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Akron police make arrests in melee near campus

Beacon Journal staff report

Akron police have made three arrests for a drunken melee that included revelers hurling bottles and cans at police officers and tipping over a car.

One of the men was arrested on the morning of the incident, while two more were charged after being identified through social media sites from video of the incident, said Capt. Dan Zampelli.

Timothy Wallette II, 22, of Mentor, who is listed as a student but his university isn’t identified, was charged with failure to disperse and disorderly conduct.

He was arrested when he refused to leave after the incident, which occurred late on Aug. 31 and early Sept. 1 in the 400 block of Sumner Street. Wallette pleaded guilty and paid fines and court costs.

Zampelli said Wallette had nothing to do with tipping over the car.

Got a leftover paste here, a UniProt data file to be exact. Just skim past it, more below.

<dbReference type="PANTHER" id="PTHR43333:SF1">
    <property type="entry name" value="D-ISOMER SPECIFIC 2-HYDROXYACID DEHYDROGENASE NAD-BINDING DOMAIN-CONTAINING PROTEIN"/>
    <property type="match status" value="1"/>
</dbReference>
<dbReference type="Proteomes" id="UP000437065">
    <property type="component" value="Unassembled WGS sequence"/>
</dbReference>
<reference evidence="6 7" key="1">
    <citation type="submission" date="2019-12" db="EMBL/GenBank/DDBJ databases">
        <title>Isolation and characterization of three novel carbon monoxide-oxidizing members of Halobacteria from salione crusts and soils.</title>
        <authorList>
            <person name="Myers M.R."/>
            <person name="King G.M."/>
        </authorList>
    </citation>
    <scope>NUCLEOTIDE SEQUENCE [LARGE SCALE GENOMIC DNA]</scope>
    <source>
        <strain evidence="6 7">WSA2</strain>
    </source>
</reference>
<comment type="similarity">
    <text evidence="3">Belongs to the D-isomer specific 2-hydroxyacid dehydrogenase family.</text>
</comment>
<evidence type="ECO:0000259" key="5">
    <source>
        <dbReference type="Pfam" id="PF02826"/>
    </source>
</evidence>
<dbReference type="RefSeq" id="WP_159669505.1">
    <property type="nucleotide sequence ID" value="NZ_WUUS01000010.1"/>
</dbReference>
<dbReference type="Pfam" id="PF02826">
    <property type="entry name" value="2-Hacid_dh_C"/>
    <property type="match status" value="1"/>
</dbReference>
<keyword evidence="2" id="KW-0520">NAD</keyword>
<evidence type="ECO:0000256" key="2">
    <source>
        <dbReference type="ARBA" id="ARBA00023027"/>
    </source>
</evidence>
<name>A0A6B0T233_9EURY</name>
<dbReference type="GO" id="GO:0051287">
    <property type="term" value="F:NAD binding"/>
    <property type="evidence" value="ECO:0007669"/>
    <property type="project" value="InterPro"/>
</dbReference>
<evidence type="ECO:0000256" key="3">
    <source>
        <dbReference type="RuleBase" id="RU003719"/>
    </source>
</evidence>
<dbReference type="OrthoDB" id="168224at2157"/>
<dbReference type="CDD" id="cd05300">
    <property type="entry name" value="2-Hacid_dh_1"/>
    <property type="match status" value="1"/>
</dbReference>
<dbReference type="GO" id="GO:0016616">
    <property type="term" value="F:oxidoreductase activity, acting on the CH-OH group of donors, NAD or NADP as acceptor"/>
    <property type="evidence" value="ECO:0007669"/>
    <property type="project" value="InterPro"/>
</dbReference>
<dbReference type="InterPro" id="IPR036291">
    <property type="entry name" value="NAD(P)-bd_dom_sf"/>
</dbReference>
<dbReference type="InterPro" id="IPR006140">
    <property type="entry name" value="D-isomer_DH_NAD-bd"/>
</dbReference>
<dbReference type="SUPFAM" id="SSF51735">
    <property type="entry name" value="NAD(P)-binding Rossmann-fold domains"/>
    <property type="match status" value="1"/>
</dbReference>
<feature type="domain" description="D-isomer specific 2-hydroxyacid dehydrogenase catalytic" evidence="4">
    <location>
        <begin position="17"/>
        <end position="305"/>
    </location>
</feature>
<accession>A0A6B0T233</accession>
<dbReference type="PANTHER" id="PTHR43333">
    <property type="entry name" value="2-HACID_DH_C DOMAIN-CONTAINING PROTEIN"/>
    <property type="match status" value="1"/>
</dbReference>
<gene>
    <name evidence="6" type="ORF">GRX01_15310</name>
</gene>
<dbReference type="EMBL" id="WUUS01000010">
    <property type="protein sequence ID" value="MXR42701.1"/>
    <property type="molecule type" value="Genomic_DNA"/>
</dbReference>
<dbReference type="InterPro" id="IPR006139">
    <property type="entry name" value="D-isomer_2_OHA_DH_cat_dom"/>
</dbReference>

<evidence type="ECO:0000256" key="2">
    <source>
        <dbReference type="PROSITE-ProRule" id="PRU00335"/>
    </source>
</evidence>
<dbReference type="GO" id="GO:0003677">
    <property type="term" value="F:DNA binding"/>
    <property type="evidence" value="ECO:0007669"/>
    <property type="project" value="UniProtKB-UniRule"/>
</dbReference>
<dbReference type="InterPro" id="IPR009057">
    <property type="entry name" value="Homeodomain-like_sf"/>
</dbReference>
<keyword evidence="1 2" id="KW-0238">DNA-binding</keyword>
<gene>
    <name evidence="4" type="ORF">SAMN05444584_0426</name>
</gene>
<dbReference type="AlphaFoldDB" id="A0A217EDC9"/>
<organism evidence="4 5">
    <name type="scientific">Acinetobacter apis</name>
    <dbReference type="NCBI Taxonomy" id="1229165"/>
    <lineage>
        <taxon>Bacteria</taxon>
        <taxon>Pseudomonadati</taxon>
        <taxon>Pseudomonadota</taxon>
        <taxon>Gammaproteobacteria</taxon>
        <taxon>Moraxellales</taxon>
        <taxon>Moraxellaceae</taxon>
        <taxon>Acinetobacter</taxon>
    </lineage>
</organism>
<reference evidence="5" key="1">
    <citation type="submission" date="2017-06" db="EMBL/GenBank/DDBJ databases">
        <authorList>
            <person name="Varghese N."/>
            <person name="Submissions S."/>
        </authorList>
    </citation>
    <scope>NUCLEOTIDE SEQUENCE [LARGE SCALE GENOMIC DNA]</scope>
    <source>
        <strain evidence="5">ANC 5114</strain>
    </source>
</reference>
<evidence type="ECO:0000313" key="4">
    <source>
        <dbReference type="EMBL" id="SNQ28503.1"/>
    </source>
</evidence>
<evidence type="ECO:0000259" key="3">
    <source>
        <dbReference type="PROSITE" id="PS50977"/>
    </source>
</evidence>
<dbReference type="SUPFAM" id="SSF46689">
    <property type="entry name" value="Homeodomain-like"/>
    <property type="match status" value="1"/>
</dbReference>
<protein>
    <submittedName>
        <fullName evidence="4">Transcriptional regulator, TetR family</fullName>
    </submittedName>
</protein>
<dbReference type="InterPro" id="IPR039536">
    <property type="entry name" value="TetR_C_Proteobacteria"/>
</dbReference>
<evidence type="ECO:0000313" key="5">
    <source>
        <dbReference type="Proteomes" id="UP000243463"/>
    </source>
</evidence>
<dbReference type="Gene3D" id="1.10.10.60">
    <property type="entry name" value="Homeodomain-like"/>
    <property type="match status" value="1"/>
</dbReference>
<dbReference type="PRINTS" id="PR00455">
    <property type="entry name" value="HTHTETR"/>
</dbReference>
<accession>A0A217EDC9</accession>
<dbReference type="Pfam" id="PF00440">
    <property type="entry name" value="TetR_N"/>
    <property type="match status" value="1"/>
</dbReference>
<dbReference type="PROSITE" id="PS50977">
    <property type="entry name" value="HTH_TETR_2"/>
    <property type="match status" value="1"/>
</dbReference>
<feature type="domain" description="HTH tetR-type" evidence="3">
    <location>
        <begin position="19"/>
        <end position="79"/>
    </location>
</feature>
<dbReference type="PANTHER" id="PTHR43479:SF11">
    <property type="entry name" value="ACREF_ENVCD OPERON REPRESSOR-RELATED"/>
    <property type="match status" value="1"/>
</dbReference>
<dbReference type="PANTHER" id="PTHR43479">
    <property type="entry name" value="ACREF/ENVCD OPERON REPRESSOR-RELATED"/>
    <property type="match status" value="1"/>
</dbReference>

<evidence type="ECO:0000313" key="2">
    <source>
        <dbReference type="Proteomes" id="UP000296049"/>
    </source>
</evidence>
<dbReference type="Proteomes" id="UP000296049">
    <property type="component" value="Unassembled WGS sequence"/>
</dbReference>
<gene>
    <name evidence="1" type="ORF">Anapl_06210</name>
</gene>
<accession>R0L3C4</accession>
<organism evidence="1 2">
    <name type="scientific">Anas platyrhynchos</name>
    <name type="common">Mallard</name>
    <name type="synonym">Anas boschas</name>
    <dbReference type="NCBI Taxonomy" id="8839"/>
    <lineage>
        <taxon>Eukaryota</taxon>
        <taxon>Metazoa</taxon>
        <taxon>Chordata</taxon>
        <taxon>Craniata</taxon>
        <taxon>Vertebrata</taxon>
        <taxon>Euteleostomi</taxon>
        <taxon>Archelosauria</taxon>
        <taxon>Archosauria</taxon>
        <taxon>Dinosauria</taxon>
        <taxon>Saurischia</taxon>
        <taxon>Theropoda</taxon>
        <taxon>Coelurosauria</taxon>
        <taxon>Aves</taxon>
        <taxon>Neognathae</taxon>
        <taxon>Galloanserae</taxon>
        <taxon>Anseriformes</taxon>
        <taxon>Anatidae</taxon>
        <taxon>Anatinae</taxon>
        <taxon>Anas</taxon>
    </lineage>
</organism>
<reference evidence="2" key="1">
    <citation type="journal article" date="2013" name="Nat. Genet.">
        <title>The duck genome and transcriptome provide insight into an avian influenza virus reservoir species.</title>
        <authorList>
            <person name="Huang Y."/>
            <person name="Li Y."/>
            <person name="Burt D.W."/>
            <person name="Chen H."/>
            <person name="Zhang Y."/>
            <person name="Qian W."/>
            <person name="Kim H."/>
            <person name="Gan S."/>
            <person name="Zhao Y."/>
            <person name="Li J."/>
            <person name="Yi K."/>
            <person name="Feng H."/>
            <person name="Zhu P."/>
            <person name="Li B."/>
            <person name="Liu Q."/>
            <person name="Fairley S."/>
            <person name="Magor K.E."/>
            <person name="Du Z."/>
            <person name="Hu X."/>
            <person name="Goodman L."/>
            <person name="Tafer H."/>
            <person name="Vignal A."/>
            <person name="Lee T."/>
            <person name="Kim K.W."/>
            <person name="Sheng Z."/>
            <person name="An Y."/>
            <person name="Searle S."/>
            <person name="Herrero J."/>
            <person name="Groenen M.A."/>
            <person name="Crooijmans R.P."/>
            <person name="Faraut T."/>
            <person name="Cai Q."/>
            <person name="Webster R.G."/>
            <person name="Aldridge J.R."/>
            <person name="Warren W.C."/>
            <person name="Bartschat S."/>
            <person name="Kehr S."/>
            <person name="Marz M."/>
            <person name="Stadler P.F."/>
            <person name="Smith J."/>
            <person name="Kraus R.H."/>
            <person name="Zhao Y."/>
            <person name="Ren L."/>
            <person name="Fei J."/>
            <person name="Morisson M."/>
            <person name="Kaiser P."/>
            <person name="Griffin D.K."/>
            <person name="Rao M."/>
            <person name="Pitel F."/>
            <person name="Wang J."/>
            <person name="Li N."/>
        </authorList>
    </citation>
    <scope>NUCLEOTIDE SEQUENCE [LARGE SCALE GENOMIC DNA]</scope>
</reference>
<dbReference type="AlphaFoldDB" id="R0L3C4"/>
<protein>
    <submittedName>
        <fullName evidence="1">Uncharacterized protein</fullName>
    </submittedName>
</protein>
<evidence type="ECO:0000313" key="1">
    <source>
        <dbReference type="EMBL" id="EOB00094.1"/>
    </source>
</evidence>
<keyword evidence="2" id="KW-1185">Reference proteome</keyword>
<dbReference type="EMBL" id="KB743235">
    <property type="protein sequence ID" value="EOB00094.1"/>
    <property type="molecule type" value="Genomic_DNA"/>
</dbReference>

Nathan Knutty, 21, of Massillon, a University of Akron student, and Ryan Malecha, 19, of Litchfield Township, were charged with riot and will be arraigned Friday in Akron Municipal Court.

Zampelli said additional charges could be filed against Knutty and Malecha for the damage to the vehicle.

“This isn’t it,” Zampelli said. “We’re going to try to identify others involved in this riot. If we can identify them, they will be charged as well.”

Late on Aug. 31 and early Sept. 1, a crowd along Sumner Street swelled to more than 1,000.

When officers arrived, many threw beer bottles and cans at them.

The crowd also vandalized a car, eventually tipping it over. About 50 city and UA officers donned riot gear and used tear gas to disperse the revelers.

The party was an apparently an offshoot of “Sumner Fest,” an annual, unofficial celebration loosely organized by students to celebrate the start of fall classes.

It is named after Sumner Street, which runs south of campus off East Exchange Street.

Police have beefed up patrols in the residential area around the university since the incident happened, hoping to prevent a repeat of the Sumner Fest incident. Zampelli said the increased patrols will continue.

“We will do a lot of preventative patrolling to keep things from getting out of hand,” he said.


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